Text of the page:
We have fallen already into a nice routine- I am up after about 6 hours of sleep go to the breakfast room to fine tune plans for that day, plan next couple days, write and Zach arrives about 9 and we have breakfast together.
Yesterday we were heading to Ritzonia- this is the “best” camp in Germany that we visited and gave baby bags to during our last visit. I needed to go see the volunteer who runs the women/children’s tent. The day before a big SOS went out that they needed water. Over 1000 people call this home- with no running water all water must be brought in and with the increase in daily temperatures water is in big demand.
Stopped off at the warehouse and loaded van with water and helped unload a couple big vans of aid that came in. Zach got a work out loading the water onto the cart and we both did loading it into the van. It is an easy drive out to the camp- we stopped at a Jumbo to buy 10 soccer balls to bring. Zach learned the valuable lesson that one should never give soccer balls directly to the children as you will be mobbed – which he was.
We arrived just as lunch was being distributed- looked like chicken nuggets and rice. Found the camp leader (another 25 year old) told her we had water for her and a message from Katrina (from warehouse) that they had a full container from a Spanish NGO coming with 1/2 food-1/2 clothes tomorrow. She turned white and wanted Katrina’s number. Storage is always at a premium at the camps- it needs to be secure. They are out of storage options at the camp.
Zach went off with the kids and I went to the women and children area. A new container has been placed and volunteers were busy building a 2m high fence that the women will be able to come into, take their conservative outer wear and relax. The door handles will be up high so that the little kids will not be able to come in.
The NGO Light House Relief (from Sweden) is in charge of this area. The same woman is in charge as last visit, although she looks about 10 years older. We went into one of the tents to talk, a young girl kept popping her head in. Supposedly she was 18 – I said “no, she looks more like 13 or 14”, Mae’s age. Well “her” story is that she is 18. She is 4 months pregnant but has not gained any weight. They are worried for her.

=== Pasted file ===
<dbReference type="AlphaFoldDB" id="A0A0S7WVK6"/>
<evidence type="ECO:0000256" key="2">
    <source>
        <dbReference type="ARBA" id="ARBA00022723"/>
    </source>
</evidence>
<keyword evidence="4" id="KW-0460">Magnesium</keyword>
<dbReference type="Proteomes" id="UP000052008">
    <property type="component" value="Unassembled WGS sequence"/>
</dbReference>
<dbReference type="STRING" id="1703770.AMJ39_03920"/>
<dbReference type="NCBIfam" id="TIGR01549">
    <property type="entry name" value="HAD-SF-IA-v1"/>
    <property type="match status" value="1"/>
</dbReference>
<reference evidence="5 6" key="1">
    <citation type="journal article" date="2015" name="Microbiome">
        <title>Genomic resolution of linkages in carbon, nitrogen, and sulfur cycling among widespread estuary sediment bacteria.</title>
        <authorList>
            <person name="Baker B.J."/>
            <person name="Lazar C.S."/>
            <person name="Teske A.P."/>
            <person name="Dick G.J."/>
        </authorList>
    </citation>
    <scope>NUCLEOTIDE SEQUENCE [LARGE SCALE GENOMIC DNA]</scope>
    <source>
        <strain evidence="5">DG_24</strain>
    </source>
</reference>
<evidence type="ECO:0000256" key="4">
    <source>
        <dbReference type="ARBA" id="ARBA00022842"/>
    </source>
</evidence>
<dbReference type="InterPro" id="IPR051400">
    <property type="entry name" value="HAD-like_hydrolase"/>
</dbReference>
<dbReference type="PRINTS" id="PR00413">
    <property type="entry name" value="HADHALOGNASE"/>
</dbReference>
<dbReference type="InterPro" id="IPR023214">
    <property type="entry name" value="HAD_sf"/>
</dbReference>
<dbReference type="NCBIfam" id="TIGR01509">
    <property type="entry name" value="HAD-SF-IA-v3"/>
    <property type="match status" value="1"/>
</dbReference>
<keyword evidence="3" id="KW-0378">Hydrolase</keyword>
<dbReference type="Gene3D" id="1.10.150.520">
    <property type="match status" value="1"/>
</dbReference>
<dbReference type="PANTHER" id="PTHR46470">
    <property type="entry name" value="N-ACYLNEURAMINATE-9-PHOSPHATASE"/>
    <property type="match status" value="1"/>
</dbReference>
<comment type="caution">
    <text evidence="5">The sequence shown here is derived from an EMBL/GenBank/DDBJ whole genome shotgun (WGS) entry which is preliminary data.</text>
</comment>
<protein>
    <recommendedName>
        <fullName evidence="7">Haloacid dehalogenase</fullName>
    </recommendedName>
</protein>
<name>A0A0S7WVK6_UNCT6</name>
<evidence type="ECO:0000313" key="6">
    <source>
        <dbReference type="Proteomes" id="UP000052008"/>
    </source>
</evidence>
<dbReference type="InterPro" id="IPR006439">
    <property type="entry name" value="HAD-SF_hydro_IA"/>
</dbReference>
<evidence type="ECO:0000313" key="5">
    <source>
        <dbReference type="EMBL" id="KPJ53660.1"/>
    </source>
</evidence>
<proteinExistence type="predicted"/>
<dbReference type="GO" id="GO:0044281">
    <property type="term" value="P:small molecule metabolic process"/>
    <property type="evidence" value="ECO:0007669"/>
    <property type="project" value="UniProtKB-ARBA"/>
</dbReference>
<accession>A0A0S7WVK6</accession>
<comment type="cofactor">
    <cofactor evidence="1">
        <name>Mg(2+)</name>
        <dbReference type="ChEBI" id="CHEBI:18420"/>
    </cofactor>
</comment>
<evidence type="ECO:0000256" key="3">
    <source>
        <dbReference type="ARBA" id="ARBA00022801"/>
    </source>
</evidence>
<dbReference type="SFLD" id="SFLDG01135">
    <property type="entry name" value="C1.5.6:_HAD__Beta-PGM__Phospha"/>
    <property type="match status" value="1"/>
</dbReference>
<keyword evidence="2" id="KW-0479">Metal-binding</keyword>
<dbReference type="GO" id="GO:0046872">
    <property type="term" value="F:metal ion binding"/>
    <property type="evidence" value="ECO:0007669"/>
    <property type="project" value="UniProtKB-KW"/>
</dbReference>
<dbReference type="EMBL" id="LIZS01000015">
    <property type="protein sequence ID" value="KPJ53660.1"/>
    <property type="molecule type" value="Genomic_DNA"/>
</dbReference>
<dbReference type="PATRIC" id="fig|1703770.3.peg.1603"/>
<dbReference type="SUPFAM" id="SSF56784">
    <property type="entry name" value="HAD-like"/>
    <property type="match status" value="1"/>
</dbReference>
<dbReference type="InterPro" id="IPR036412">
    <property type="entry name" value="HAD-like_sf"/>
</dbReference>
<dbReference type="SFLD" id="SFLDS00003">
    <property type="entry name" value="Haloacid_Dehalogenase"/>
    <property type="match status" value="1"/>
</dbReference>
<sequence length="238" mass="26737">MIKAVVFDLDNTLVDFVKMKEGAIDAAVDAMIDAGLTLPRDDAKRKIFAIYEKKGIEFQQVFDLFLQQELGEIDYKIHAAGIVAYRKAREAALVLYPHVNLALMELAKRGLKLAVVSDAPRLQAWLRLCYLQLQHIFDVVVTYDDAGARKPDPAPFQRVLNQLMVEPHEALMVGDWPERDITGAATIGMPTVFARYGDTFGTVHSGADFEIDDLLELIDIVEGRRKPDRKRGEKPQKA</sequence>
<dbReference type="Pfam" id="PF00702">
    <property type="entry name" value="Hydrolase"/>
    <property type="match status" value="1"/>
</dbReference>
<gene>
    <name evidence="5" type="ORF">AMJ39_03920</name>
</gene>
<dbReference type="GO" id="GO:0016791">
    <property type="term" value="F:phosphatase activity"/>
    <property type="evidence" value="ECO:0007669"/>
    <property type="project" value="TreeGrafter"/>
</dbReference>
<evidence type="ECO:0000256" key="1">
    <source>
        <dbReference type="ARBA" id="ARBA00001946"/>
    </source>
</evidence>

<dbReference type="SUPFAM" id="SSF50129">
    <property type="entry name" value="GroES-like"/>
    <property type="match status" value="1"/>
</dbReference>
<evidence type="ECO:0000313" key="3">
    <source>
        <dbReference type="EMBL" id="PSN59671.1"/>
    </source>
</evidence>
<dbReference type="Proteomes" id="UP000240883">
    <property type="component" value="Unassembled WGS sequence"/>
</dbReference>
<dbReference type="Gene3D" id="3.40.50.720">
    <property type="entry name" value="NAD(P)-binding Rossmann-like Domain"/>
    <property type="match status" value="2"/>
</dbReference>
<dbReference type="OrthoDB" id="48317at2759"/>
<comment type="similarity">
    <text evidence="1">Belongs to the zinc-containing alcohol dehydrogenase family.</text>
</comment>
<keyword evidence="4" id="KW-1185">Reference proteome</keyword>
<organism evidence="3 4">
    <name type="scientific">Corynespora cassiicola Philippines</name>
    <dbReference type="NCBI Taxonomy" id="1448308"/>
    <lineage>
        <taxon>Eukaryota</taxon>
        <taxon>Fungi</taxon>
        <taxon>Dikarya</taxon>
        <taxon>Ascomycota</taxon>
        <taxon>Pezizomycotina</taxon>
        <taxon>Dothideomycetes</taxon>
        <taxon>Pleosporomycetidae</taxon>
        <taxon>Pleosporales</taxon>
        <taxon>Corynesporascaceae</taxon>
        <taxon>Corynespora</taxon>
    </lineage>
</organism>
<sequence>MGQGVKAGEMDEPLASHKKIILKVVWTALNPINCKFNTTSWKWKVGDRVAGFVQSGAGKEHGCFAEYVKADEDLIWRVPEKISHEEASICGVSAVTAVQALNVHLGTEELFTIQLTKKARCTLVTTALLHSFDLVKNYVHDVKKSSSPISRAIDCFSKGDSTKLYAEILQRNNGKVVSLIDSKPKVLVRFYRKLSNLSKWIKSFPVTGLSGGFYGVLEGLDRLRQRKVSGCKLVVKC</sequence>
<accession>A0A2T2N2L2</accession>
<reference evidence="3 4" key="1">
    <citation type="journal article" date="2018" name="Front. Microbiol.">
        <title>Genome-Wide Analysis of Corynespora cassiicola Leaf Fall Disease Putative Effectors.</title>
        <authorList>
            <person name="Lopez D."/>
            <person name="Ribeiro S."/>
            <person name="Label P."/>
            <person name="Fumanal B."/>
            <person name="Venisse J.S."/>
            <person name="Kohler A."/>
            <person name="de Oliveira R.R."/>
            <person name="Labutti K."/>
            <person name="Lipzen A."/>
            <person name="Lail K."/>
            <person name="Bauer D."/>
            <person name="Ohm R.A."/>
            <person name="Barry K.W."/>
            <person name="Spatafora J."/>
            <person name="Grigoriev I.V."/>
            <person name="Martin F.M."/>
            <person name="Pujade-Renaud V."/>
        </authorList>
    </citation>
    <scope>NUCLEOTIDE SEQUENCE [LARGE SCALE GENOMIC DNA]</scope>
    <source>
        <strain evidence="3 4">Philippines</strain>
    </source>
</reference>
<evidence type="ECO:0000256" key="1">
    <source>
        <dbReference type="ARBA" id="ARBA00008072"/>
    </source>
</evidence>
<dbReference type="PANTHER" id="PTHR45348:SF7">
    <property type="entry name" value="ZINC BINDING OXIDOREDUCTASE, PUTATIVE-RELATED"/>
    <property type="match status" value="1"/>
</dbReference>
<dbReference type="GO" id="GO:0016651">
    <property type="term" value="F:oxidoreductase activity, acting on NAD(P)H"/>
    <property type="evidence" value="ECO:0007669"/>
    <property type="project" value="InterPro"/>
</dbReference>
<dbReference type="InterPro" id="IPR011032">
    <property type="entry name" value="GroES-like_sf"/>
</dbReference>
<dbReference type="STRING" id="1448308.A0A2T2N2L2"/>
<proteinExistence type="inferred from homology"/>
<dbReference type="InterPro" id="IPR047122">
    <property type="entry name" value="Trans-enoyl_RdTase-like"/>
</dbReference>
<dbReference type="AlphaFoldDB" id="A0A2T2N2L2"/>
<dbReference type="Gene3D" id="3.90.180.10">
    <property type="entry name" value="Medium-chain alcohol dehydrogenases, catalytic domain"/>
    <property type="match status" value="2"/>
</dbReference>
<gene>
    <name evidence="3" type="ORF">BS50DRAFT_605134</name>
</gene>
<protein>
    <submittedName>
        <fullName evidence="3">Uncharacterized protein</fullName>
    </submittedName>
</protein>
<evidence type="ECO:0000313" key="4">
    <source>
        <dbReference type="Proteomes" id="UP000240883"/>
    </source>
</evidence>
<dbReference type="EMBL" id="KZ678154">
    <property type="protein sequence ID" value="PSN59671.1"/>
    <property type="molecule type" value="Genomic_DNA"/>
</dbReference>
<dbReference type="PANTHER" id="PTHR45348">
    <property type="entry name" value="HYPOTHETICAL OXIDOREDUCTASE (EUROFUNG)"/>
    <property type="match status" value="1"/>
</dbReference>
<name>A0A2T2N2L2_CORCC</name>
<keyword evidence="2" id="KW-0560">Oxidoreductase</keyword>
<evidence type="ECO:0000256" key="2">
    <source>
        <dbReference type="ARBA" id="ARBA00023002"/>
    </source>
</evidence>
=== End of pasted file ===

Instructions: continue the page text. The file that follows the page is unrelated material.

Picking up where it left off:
A big problem at the camp is because of lack of running water to make baby milk is not allowed- BUT, if a mother is not able to nurse then how is baby able to be fed? The coordinator looses sleep over this. They also need to have birth control pills to hand out to the women- right now they do not have access to any.
We were at the camp for about 3 hours. Zach had 2 boys hanging on him the whole time- they wanted their own footballs. I don’t think we could ever buy enough for everyone…..the need is so great.
The Red Cross has built a water processing plant, but no well. This is the camp that has been in the International news because they are going to add a garden- the land has already been cleared- maybe enough time for a crop this year.
Met some other groups here visiting- met a woman about 70 who was here trying to maybe do baby boxes with a group of women from Montana and Canada. The older woman had been volunteering on Lesbos island- the epicenter of this crisis until Mar 20, 2016 when the flow of refugees was cut off by a treaty between EU, Greece and Turkey. I love meeting all these people who have been drawn this crisis- such an interesting group.
It was a bit tricky trying to leave the camp-the 2 boys would not let go of Zach. A volunteer saw our predicament and lured the kids away with his phone screen- he had a little boy on his shoulders……….
We drove back to Athens, a nice drive. Hit a bit of traffic and as usual it was 8pm and we
were STARVING and just trying to figure out dinner. We eat breakfast in the hotel and carry energy bars and fruit with us to have for lunch. Hotel staff told us of an Italian restaurant not to far away so headed to a touristy area to walk about and eat. It was such a beautiful evening- had to wear my coat as it was a bit chilly!